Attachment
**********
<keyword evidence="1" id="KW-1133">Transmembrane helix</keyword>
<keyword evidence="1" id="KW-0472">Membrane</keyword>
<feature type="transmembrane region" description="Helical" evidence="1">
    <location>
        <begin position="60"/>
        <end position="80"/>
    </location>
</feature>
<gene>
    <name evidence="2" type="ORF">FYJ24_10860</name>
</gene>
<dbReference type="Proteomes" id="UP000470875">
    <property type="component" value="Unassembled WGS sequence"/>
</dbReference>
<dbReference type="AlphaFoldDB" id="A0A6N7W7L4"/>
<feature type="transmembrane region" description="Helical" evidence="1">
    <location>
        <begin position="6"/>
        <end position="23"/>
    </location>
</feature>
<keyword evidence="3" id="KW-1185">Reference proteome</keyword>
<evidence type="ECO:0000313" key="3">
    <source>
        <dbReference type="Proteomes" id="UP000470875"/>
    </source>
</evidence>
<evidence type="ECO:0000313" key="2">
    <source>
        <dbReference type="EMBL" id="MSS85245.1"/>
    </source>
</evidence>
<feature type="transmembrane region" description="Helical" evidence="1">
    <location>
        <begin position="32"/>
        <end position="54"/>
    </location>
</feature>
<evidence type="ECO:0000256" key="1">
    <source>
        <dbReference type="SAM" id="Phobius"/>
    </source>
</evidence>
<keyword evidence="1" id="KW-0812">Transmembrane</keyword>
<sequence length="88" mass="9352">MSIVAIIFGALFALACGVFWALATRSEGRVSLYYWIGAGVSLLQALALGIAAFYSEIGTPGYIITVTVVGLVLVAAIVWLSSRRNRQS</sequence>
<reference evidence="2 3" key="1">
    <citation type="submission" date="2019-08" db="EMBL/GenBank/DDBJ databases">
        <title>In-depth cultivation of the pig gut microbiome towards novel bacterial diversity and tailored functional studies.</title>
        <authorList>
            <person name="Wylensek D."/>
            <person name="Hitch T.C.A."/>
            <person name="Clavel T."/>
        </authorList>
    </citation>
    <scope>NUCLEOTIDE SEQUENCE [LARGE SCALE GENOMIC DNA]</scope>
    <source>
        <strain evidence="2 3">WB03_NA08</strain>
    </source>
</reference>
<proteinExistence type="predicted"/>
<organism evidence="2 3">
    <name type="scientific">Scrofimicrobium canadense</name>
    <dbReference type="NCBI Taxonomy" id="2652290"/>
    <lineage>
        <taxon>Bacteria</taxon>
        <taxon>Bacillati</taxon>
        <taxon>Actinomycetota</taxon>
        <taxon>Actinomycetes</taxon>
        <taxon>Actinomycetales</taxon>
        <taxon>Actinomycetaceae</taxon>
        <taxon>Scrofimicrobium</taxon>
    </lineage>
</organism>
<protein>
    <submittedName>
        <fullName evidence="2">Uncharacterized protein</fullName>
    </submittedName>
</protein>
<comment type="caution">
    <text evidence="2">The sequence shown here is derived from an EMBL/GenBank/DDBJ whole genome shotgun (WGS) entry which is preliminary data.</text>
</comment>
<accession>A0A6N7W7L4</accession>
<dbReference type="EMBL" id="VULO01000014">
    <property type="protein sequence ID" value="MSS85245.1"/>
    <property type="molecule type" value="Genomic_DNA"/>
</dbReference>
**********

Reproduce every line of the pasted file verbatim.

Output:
<keyword evidence="1" id="KW-1133">Transmembrane helix</keyword>
<keyword evidence="1" id="KW-0472">Membrane</keyword>
<feature type="transmembrane region" description="Helical" evidence="1">
    <location>
        <begin position="60"/>
        <end position="80"/>
    </location>
</feature>
<gene>
    <name evidence="2" type="ORF">FYJ24_10860</name>
</gene>
<dbReference type="Proteomes" id="UP000470875">
    <property type="component" value="Unassembled WGS sequence"/>
</dbReference>
<dbReference type="AlphaFoldDB" id="A0A6N7W7L4"/>
<feature type="transmembrane region" description="Helical" evidence="1">
    <location>
        <begin position="6"/>
        <end position="23"/>
    </location>
</feature>
<keyword evidence="3" id="KW-1185">Reference proteome</keyword>
<evidence type="ECO:0000313" key="3">
    <source>
        <dbReference type="Proteomes" id="UP000470875"/>
    </source>
</evidence>
<evidence type="ECO:0000313" key="2">
    <source>
        <dbReference type="EMBL" id="MSS85245.1"/>
    </source>
</evidence>
<feature type="transmembrane region" description="Helical" evidence="1">
    <location>
        <begin position="32"/>
        <end position="54"/>
    </location>
</feature>
<evidence type="ECO:0000256" key="1">
    <source>
        <dbReference type="SAM" id="Phobius"/>
    </source>
</evidence>
<keyword evidence="1" id="KW-0812">Transmembrane</keyword>
<sequence length="88" mass="9352">MSIVAIIFGALFALACGVFWALATRSEGRVSLYYWIGAGVSLLQALALGIAAFYSEIGTPGYIITVTVVGLVLVAAIVWLSSRRNRQS</sequence>
<reference evidence="2 3" key="1">
    <citation type="submission" date="2019-08" db="EMBL/GenBank/DDBJ databases">
        <title>In-depth cultivation of the pig gut microbiome towards novel bacterial diversity and tailored functional studies.</title>
        <authorList>
            <person name="Wylensek D."/>
            <person name="Hitch T.C.A."/>
            <person name="Clavel T."/>
        </authorList>
    </citation>
    <scope>NUCLEOTIDE SEQUENCE [LARGE SCALE GENOMIC DNA]</scope>
    <source>
        <strain evidence="2 3">WB03_NA08</strain>
    </source>
</reference>
<proteinExistence type="predicted"/>
<organism evidence="2 3">
    <name type="scientific">Scrofimicrobium canadense</name>
    <dbReference type="NCBI Taxonomy" id="2652290"/>
    <lineage>
        <taxon>Bacteria</taxon>
        <taxon>Bacillati</taxon>
        <taxon>Actinomycetota</taxon>
        <taxon>Actinomycetes</taxon>
        <taxon>Actinomycetales</taxon>
        <taxon>Actinomycetaceae</taxon>
        <taxon>Scrofimicrobium</taxon>
    </lineage>
</organism>
<protein>
    <submittedName>
        <fullName evidence="2">Uncharacterized protein</fullName>
    </submittedName>
</protein>
<comment type="caution">
    <text evidence="2">The sequence shown here is derived from an EMBL/GenBank/DDBJ whole genome shotgun (WGS) entry which is preliminary data.</text>
</comment>
<accession>A0A6N7W7L4</accession>
<dbReference type="EMBL" id="VULO01000014">
    <property type="protein sequence ID" value="MSS85245.1"/>
    <property type="molecule type" value="Genomic_DNA"/>
</dbReference>